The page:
Ed Miliband speaks out on Occupy movement

The Labour leader says St Paul's protest reflects wider concerns over "irresponsible, predatory capi

In the New Statesman last month, our leader column called for Ed Miliband to engage with the protesters outside St Paul's Cathedral in London:

Haunted by the spectre of the 1980s -- when Labour was marginalised as a party of protest -- Ed Miliband has avoided engaging with the movement. But he should not miss the opportunity to channel its anger into a coherent political programme. As his deft response to the phone-hacking scandal demonstrated, there are gains to be made when the normal laws of politics are suspended . . . Mr Miliband was ridiculed for his division of businesses into "predators and producers" but his yearning for a better, more ethical capitalism is widely shared. (more here)

Today, the Labour leader has done exactly that. Unsurprisingly, he does not back the protesters directly, but instead outlines how he believes their concerns are reflected by wider society:

Certainly, few people struggling to makes ends meet and worried about what the future holds for their children will have either the time or the inclination to camp outside a cathedral. And many people will not agree with the demands or like the methods of the protesters. But they still present a challenge: to the church and to business -- and also to politics. The challenge is that they reflect a crisis of concern for millions of people about the biggest issue of our time: the gap between their values and the way our country is run.

He goes on to identify high unemployment as the key challenge facing Britons, particularly young ones. There are some positive suggestions, as, after all, "the role of politicians is not to protest, but to find answers".

Miliband makes several concrete proposals of how he would talk to the "99 per cent". First, a tax on bank bonuses, then using the money saved by reversing Tory tax cuts for banks to reduce the maximum student tuition fees from £9,000 to £6,000.

In a move that will play well with the Daily Mail -- and fits his "squeezed middle" rhetoric -- Miliband promises to reduce fuel bills by "break[ing] up the rigged market of the energy cartel so that new competitors can drive prices down". (David Cameron has also identified this as an important issue with voters: in October, he summoned representatives of the "big six" energy firms to a Whitehall meeting.)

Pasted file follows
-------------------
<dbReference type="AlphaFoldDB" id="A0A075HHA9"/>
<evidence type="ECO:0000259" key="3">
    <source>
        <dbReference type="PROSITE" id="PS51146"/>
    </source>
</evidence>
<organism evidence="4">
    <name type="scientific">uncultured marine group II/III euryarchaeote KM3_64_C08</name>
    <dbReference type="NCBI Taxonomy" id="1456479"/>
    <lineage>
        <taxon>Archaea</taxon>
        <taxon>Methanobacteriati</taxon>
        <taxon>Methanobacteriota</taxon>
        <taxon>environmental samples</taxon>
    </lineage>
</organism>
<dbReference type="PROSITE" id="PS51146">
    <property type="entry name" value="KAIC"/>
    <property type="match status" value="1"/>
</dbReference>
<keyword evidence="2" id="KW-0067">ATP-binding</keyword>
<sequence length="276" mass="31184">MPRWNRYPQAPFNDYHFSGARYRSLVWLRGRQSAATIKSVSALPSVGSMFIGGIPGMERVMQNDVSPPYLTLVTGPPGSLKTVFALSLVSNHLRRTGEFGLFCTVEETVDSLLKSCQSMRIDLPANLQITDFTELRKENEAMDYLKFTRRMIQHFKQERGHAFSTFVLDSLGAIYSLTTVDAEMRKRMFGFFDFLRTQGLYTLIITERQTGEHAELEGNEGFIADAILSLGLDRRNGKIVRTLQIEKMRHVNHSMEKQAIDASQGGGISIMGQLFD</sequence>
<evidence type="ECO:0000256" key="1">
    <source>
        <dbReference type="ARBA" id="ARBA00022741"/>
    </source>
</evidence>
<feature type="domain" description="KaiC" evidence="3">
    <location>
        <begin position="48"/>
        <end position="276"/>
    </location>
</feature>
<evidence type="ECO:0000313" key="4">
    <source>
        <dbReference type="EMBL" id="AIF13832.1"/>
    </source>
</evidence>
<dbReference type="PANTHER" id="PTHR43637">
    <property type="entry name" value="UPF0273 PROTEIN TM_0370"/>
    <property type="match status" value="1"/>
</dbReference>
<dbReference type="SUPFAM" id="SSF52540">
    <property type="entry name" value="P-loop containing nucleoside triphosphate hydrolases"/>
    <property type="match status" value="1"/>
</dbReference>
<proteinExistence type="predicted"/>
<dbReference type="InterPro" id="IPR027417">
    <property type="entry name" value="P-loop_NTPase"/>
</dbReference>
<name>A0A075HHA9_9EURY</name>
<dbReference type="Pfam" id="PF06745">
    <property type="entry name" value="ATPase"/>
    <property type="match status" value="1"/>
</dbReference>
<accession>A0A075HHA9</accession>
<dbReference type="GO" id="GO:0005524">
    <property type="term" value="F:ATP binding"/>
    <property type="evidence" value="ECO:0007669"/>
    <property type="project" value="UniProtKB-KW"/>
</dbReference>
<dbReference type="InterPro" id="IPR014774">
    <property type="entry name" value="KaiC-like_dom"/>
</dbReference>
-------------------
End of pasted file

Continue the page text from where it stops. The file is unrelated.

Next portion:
Helen Lewis is deputy editor of the New Statesman. She has presented BBC Radio 4’s Week in Westminster and is a regular panellist on BBC1’s Sunday Politics.

Getty
Show Hide image

For the Ukip press officer I slept with, the European Union was Daddy

My Ukip lover just wanted to kick against authority. I do not know how he would have coped with the reality of Brexit.

I was a journalist for a progressive newspaper.

He was the press officer for the UK Independence Party.

He was smoking a cigarette on the pavement outside the Ukip conference in Bristol.

I sat beside him. It was a scene from a terrible film. 

He wore a tweed Sherlock Holmes coat. The general impression was of a seedy-posh bat who had learned to talk like Shere Khan. He was a construct: a press officer so ridiculous that, by comparison, Ukip supporters seemed almost normal. He could have impersonated the Queen Mother, or a morris dancer, or a British bulldog. It was all bravado and I loved him for that.

He slept in my hotel room, and the next day we held hands in the public gallery while people wearing Union Jack badges ranted about the pound. This was before I learned not to choose men with my neurosis alone. If I was literally embedded in Ukip, I was oblivious, and I was no kinder to the party in print than I would have been had I not slept with its bat-like press officer. How could I be? On the last day of the conference, a young, black, female supporter was introduced to the audience with the words – after a white male had rubbed the skin on her hand – “It doesn’t come off.” Another announcement was: “The Ukip Mondeo is about to be towed away.” I didn’t take these people seriously. He laughed at me for that.

After conference, I moved into his seedy-posh 18th-century house in Totnes, which is the counterculture capital of Devon. It was filled with crystal healers and water diviners. I suspect now that his dedication to Ukip was part of his desire to thwart authority, although this may be my denial about lusting after a Brexiteer who dressed like Sherlock Holmes. But I prefer to believe that, for him, the European Union was Daddy, and this compulsion leaked into his work for Ukip – the nearest form of authority and the smaller Daddy.

He used to telephone someone called Roger from in front of a computer with a screen saver of two naked women kissing, lying about what he had done to promote Ukip. He also told me, a journalist, disgusting stories about Nigel Farage that I cannot publish because they are libellous.

When I complained about the pornographic screen saver and said it was damaging to his small son, he apologised with damp eyes and replaced it with a photo of a topless woman with her hand down her pants.

It was sex, not politics, that broke us. I arrived on Christmas Eve to find a photograph of a woman lying on our bed, on sheets I had bought for him. That was my Christmas present. He died last year and I do not know how he would have coped with the reality of Brexit, of Daddy dying, too – for what would be left to desire?

This article first appeared in the 19 January 2016 issue of the New Statesman, The Trump era